Spaying and Neutering – FAQ’s, pros and cons
Pet over-population is a real problem, with unwanted puppies and dogs being euthanized every day. Although there are always pros and cons to any procedure, spaying or neutering your new puppy is always recommended. It is one of the most responsible choices you can make as a pet owner. The health benefits of spaying or neutering your puppy are also important to consider.
What is involved with ‘Spaying’ or ‘Neutering’? We use the term ‘Spay’ when we remove the ovaries and uterus of the female dog. We use the term ‘Neuter’ when we remove both testicles from a male dog. For any surgical procedure, optional blood work can be performed (to screen for abnormalities in the blood that could indicate organ dysfunction) at an additional fee. Pain medication is used and the puppy is given intravenous fluid therapy, then placed under a general anesthesia for the procedure. Once the ovaries/uterus or testicles are removed, the incision is closed using sutures that are under the skin and absorb over time. We monitor our surgical patients very carefully throughout their stay make sure they are recovering without complications. Usually, your puppy will be able to go home the same day, so that he or she can spend the evening in the comfort of their own home. We recommend that the puppy be given several days to recover (a week for a spay), with leash walks only and no jumping or stairs. Your puppy should wear a cone so that it cannot lick at it’s incision as it heals as this can cause infection and dehiscence.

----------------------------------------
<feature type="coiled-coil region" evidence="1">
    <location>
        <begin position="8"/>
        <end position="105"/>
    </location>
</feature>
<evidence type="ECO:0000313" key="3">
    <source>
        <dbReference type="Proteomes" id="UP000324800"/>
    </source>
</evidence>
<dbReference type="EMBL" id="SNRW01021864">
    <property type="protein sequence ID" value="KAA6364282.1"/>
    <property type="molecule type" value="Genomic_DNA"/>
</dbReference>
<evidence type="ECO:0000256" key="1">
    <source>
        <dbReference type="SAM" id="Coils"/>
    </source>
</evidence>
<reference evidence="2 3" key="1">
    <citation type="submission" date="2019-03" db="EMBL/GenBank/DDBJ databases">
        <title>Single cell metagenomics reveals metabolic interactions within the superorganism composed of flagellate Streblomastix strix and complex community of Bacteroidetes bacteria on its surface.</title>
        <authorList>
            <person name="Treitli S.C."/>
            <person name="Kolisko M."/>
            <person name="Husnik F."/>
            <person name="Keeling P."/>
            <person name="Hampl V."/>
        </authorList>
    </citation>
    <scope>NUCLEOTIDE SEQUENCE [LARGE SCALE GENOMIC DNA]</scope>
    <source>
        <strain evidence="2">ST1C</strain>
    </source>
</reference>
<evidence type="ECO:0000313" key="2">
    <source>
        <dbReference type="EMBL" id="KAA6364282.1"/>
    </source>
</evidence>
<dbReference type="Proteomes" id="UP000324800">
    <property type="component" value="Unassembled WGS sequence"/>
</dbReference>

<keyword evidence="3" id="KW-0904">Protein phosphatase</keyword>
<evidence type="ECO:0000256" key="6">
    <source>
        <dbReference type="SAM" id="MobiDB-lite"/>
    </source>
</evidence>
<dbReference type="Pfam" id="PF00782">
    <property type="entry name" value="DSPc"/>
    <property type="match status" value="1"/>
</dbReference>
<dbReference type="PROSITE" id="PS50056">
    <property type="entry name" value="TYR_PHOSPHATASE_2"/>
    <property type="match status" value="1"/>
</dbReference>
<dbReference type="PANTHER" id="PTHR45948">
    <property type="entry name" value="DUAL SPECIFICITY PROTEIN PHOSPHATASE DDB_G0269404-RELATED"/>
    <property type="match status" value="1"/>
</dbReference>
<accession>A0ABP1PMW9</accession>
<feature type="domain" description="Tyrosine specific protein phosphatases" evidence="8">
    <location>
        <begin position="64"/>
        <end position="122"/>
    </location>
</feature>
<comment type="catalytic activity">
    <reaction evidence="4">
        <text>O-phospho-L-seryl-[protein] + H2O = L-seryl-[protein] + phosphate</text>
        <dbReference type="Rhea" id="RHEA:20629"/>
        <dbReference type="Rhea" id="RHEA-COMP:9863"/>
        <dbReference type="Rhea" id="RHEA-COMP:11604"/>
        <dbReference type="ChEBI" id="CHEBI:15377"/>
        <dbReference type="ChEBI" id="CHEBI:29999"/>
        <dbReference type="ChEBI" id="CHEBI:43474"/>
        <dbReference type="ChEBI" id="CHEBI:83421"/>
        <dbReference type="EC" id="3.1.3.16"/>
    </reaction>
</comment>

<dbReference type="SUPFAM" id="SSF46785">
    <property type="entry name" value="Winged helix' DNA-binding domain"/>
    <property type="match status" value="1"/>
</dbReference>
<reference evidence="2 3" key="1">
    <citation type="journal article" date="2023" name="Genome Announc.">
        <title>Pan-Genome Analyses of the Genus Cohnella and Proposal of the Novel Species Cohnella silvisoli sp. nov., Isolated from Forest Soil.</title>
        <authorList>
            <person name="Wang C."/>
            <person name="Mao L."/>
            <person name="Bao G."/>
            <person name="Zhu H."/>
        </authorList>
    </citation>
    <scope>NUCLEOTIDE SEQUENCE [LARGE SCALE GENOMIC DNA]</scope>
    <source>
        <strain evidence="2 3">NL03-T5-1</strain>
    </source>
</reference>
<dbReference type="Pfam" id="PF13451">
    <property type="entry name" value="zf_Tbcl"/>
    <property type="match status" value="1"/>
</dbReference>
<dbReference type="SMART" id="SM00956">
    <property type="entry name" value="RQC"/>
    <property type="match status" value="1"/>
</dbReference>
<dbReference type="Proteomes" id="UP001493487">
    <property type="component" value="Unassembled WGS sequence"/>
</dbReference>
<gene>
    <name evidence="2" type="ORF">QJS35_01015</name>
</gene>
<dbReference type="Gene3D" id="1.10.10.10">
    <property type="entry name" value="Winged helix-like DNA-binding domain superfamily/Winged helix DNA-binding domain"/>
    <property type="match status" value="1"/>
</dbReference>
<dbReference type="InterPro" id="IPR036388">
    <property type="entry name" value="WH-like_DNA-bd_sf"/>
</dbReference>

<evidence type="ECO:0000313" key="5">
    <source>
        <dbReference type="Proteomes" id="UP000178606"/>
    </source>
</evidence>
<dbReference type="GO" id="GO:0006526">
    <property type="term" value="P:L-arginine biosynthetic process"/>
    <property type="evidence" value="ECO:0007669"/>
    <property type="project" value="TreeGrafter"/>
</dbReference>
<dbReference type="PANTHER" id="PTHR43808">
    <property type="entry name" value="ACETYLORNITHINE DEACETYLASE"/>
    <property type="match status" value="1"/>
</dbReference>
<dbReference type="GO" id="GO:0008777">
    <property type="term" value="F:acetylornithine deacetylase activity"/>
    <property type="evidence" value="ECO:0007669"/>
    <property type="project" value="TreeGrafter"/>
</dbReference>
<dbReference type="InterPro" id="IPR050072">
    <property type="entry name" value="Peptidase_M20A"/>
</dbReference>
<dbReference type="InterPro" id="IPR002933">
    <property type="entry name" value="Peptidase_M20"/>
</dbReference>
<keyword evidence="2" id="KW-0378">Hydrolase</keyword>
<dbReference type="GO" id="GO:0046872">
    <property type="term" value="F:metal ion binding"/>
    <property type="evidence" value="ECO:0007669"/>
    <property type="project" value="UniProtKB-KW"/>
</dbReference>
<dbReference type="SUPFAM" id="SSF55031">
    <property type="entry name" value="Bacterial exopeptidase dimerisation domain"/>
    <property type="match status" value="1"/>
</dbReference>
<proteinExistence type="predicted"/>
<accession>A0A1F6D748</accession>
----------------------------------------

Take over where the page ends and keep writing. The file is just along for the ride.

Pros to Spaying and Neutering – There are many advantages including avoiding unwanted heat cycles and puppies, minimizing roaming behaviour, and the great reduction in several kinds of cancers including mammary (if spayed before first heat cycle), uterine and ovarian cancers for female dogs and testicular cancer for male dogs. Neutered male dogs are also a lot less likely to have problems with their prostate gland as they get older. Spayed female dogs will not get dangerous uterine infections (pyometras) that can be life-threatening.